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ex libris reviews

1 April 1997

The reviews contained in this page originally appeared in a precursor of ex libris reviews called Will & Jane's Book Page. It did not have a monthly format, being just a set of steadily lengthening pages on what we'd been reading. It was split into monthly sections for convenience when ex libris was launched in August of 1997.


What's New

3/29/97 David was baptized today at the Easter Vigil service.

3/10/97 Updated the Suggested Books page. Also, Jane and I took David out for dinner yesterday, for the very first time. It was a success, I suppose, though we were both too tired to say much.

Books to Read Aloud

by Will Duquette

The General Danced at Dawn
By George MacDonald Fraser

Fraser has written three books of short stories concerning Lieutenant Dand MacNeill of the Royal Army, and Private MacAuslan, the dirtiest soldier in the world. This is the first, and a delightful collection it is. The stories are light and humorous, read quite well aloud, and are not nearly as scurrilous as Fraser's Flashman novels. I bought this at Powells' Books in Portland, Oregon last fall, read it, said to myself, "I should read this to Jane", and then forgot about it until I found the second and third collections last week. Jane loved it. Started: 3/13/97; Finished: 3/22/97.

Will's Recent Reading

by Will Duquette

The World of Jeeves
By P.G. Wodehouse

At a time when everything is chaotic, it is comforting to read something light, humorous, and familiar. The World of Jeeves is a collection of all of P.G. Wodehouse's short stories about Bertie Wooster and his ever inventive gentleman's gentleman, Jeeves. I picked it up, intending to re-read a story or two at the end of a long, tiring day, and found myself reading the whole book over again. It is a joy and a delight, and wonderful when read aloud. Jane and I can't recommend P.G. Wodehouse enough. A good starting place, by the way, is the book The Most of P.G. Wodehouse, which contains a variety of his short stories, and a complete novel. Anyway, now maybe I can get back to Alexandre Dumas. Started: 2/28/97; Finished: 3/9/97.

The Search for Modern China
By Jonathan Spence

This, evidently, is the standard text on the last couple of hundred years of Chinese history, which I can well believe. It is also large, analytical, and dry. I've been working my way through it during scattered lunchtimes for the last couple of years, and I finally finished it. It's a good book...but I don't think I'd recommend it as anyone's first book about China. Started: ??; finished: 3/9/97.

The Most of P.G. Wodehouse
By P.G. Wodehouse

This book is an excellent introduction to Wodehouse's work. He had a number of somewhat-related sets of short stories; most of the sets are represented in this book. In addition, it includes one complete novel, Quick Service, which isn't related to any of his series of novels, but which is quite good fun nevertheless. I've got many of the stories in other anthologies as well, so I opened it to read just the five or six that aren't. Started: 3/10/97; finished 3/12/97.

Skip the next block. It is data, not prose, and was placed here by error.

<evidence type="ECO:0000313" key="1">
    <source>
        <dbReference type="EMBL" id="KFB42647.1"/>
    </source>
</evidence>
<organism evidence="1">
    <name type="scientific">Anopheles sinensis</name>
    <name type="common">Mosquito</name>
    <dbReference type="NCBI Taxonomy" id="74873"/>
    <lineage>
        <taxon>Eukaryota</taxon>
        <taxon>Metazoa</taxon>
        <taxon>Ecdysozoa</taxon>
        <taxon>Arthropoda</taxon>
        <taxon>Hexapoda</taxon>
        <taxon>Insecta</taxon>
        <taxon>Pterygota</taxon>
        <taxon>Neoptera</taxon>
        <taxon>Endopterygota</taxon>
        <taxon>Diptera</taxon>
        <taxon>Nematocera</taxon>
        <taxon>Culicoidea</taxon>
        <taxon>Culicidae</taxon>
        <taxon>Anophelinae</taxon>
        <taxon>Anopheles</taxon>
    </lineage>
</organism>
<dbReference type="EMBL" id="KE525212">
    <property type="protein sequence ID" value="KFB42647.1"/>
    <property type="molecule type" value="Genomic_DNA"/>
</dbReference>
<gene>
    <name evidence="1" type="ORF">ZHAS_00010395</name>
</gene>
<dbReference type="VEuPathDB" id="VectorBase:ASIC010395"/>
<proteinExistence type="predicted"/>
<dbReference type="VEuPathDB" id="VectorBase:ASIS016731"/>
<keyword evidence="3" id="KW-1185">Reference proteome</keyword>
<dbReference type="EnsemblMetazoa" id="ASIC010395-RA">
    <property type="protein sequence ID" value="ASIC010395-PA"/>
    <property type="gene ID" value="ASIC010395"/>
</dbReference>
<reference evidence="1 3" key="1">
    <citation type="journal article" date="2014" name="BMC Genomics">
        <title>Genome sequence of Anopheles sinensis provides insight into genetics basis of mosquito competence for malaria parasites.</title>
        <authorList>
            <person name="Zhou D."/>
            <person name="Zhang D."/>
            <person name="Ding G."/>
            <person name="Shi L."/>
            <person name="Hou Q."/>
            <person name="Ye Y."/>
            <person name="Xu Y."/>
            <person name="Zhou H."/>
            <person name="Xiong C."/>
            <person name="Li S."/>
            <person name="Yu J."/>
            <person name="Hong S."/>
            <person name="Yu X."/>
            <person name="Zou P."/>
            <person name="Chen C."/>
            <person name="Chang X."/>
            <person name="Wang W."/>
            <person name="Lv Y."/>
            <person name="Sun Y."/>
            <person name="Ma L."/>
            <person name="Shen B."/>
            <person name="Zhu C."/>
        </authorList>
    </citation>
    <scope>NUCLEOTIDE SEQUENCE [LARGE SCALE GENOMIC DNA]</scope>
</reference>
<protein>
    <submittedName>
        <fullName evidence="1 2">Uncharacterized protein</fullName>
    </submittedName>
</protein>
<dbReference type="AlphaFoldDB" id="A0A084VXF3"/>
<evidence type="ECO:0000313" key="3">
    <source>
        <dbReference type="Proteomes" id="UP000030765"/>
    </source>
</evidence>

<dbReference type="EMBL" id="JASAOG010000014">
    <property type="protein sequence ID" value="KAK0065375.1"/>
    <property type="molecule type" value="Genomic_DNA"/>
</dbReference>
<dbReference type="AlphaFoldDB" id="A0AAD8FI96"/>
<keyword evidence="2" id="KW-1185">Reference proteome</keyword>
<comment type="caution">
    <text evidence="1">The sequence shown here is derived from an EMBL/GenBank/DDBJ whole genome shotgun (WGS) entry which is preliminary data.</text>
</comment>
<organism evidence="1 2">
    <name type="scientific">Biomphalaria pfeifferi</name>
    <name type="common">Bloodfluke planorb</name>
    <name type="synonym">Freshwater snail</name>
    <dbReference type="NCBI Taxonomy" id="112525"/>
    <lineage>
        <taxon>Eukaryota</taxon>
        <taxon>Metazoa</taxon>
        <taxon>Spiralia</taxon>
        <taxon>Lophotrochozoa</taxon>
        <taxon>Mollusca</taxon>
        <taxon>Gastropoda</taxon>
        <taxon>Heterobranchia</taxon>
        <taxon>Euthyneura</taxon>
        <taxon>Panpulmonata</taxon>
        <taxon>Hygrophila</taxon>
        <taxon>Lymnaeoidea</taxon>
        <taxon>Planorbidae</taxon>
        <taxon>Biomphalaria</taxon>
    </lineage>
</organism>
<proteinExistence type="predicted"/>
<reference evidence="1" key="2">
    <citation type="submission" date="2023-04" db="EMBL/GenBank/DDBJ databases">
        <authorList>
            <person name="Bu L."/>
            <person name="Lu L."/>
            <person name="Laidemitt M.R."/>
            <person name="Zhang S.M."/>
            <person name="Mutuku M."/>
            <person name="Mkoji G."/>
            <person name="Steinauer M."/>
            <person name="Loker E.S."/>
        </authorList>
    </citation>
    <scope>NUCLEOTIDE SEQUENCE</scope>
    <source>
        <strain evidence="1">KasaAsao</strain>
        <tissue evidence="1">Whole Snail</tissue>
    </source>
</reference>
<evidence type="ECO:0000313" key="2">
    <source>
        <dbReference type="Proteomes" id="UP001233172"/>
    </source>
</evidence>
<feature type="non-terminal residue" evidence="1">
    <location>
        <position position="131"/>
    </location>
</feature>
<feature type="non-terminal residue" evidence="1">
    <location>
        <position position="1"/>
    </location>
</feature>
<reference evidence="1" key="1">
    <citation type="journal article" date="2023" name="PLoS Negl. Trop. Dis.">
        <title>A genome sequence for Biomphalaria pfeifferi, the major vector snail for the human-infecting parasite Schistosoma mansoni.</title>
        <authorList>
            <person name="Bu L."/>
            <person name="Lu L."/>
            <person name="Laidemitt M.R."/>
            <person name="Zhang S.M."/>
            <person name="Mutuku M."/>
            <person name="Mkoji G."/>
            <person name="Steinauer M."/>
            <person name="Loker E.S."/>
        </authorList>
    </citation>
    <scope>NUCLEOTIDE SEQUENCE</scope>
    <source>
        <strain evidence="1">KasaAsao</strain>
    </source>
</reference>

Freedom and Necessity
By Steven Brust and Emma Bull

Steven Brust is one of our favorite authors, and Emma Bull is usually quite good as well. A new book by either is a sure buy, and a new book by Brust is usually cause for celebration. This one is quite a departure for both of them. It takes place in England in 1849 and 1850, a time when Europe was racked by rumors and fears of revolution, peasants were starving in Ireland, and gold was being discovered in California (though that latter point doesn't come into the story). It is written as a collection of letters and personal journal entries, mostly those of four cousins. One of the cousins James, finds himself at a country inn, in terrible physical shape, with a two month gap in his memory. Further, he discovers that he is presumed dead, and isn't sure what to do about it. Does he have enemies? Do they realize that he's alive? The book is reminiscent of Tim Powers' The Anubis Gates, in that it weaves fiction skillfully with history in England, and is chock full of conspiracies, secret societies, and so forth (and indeed, Powers gets a nod about halfway through). Where Powers starts with English society as it was, and then gives his imagination free rein to describe the fantastic things going on all around the oblivious passersby, Brust and Bull keep the story under tight control. The fantastic element is there, barely...but do the arcane powers sought by the Trotter's Club exist in reality, or only the mind of cult members? As a result, the plot seems much more realistic, and much more chilling. In addition, their evocation of 19th-century Britain tallied very well with my historical reading. I was absolutely riveted from the first page to the last. Started: 3/12/97; finished 3/15/97.

The Vicomte de Bragelonne
By Alexandre Dumas

The next book in the Musketeer saga. This one took me a while, but it was worth it. Since this is really only the first third of a larger novel, I'll refrain from saying more. Next stop: Louise de la Valliere. Started: 1/25/96; finished: 3/19/97.

Have any comments? Want to recommend a book or two? Think Will's seriously missed the point and needs to be corrected? Like to correspond with one of the reviewers? Write to us and let us know what you think! You can find the e-mail addresses of most of our reviewers on our Ex Libris Staff page.

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